Figure 2: Supply and demand of an Elasticoin-issued currency.

Elasticoin reduces volatility in two ways. The most obvious one is that broadly stagnant or growing demand will result in a stable price very close to the cost of minting. Less obviously but far more importantly, Elasticoin cuts off speculative demand.

Cryptocurrency demand has been analyzed as broadly consisting of two parts: transactional demand CDTCD_T from people seeking to use the currency to buy goods or hold as a short-term store of value, added to speculative demand CDSCD_S based on rational expectations of higher values in the future. Anecdotally, demand for most cryptocurrencies is dominated by CDS,CD_S, but with Elasticoin, CDS0CD_S\approx 0 in a steady-state economy because there is no expectation of higher future values at all.

Thus, Elasticoin both flattens the supply curve and dampens movements in the demand curve, achieving low volatility in normal conditions without stablecoin-like oracles or financial instruments. Unfortunately, this is not enough to create a truly stable cryptocurrency that has rock-solid value even in abnormal economic environments.

2.4 Supply elasticity is not enough

The major problem with Elasticoin is that even though supply elastically expands when demand for currency is high, when demand is low supply cannot contract. This is illustrated by the “knee” in the supply curve in Figure 2. In fact, starting from a steady state where quantity supplied matches quantity demanded and the price is close to the ceiling, any drop in demand will cause a commensurate drop in price. Furthermore, if economic shocks cause demand to suddenly decrease, the price may become so far away from the minting cost that even the CDSCD_S-damping effects of Elasticoin become irrelevant. Elasticoin’s volatility would simply degenerate to be similar to that of a traditional cryptocurrency.

Elasticoin does make an important contribution in creating a one-way “peg” between a cryptoasset and a trustlessly measurable value unit, but it’s clear that a different approach is needed to truly achieve our goal of a trustless stable cryptocurrency. Specifically, not only do we need high supply elasticity for newly minted coins, but also a way of reducing the number of coins in circulation when there’s no demand for new coins.

3. Design

We will now discuss the design of Melmint, our solution to the trustless stable cryptocurrency problem. We first establish the context of Melmint’s formulation as an improvement proposal for the prototype Themelio blockchain. We then describe a variant of Elasticoin we use for establishing a trustless value unit, the DOSC (day of sequential computation). Finally, we detail the Melmint algorithm itself.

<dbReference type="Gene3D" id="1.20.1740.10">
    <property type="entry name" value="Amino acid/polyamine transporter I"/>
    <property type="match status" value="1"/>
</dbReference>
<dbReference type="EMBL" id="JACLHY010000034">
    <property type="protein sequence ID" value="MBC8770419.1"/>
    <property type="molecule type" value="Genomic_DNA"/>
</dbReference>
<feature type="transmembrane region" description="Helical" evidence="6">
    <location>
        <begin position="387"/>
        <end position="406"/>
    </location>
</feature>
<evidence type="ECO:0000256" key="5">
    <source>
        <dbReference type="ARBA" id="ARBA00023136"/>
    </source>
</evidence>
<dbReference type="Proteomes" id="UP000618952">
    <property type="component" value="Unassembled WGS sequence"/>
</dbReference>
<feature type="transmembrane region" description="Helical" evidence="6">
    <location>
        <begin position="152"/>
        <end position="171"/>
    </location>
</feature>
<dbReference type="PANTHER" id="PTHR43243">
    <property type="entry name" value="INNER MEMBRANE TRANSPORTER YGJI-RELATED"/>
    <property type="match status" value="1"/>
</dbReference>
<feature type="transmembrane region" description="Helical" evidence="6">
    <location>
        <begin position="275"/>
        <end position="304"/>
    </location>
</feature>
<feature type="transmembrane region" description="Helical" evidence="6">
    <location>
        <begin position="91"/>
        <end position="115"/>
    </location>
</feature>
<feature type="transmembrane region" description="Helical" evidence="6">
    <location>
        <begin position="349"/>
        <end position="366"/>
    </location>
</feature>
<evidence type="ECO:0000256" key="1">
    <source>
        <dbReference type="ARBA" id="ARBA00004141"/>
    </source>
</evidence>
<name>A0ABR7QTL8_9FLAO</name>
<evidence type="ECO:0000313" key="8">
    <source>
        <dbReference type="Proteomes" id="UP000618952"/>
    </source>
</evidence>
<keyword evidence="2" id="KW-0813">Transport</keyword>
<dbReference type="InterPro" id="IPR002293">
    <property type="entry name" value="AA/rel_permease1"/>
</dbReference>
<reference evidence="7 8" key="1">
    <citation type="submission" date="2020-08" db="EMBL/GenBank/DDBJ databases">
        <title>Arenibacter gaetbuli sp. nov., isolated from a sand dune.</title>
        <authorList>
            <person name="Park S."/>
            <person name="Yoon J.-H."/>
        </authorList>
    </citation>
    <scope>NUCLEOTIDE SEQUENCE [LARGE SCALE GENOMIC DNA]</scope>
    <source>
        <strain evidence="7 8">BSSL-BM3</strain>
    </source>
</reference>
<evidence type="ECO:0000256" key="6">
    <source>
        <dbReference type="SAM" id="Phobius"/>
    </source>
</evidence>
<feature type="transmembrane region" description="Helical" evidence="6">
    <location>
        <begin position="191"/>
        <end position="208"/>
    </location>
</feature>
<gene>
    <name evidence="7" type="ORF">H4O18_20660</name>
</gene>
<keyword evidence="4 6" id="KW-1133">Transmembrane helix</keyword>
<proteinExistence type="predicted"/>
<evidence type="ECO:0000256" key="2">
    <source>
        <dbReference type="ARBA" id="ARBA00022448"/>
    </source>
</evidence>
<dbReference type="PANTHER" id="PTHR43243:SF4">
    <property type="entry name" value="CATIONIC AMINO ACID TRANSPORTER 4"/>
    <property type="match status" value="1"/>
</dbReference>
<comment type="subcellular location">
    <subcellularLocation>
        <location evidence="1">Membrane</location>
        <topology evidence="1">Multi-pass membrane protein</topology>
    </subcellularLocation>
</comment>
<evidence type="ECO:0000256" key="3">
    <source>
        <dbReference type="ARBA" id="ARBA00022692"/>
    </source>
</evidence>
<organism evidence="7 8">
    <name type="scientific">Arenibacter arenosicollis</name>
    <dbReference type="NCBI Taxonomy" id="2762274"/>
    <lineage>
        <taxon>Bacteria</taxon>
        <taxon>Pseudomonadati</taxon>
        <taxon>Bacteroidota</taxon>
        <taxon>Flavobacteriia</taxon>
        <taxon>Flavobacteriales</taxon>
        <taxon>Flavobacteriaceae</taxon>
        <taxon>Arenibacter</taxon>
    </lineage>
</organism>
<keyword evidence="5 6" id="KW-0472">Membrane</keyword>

3.1 Context: the Themelio blockchain

In this paper, we will largely discuss Melmint within the context of its original intended application—Themelio [23], an in-development “layer-0” blockchain focused on simplicity and robustness. This is largely because Themelio has trustless currency stability as one of its major goals.

Themelio is a proof-of-stake, UTXO-based1[24] blockchain with a distinctive and relevant feature—it has two separate built-in cryptoassets. The met2 has a fixed supply and is staked to participate in the consensus process, while the mel is used as the circulating currency that all in-protocol fees and rewards are paid in. Mels are intended to have a stable value, and they are currently minted using the Elasticoin algorithm.

As its name suggests, we created Melmint as a proposal for a mel-minting procedure for Themelio that is better than Elasticoin. It is, however, easily portable to many other blockchains, as we will discuss in Section 3.5.

3.2 Establishing a trustless value unit

As a building block for Melmint, we introduce a new built-in cryptocurrency, the DOSC. DOSCs are created using the Elasticoin algorithm targeting a minting cost of 24 hours of sequential computation per DOSC. This is similar to the way mels are currently minted.

DOSC UTXO balances, however, are subject to a 0.1% per block punitive demurrage. That is, every DOSC existing in the blockchain shrinks to 0.999 DOSC every time a new block is created. At the 30-second block interval of Themelio, a newly minted DOSC will be reduced to a mere 5% of its value after a day.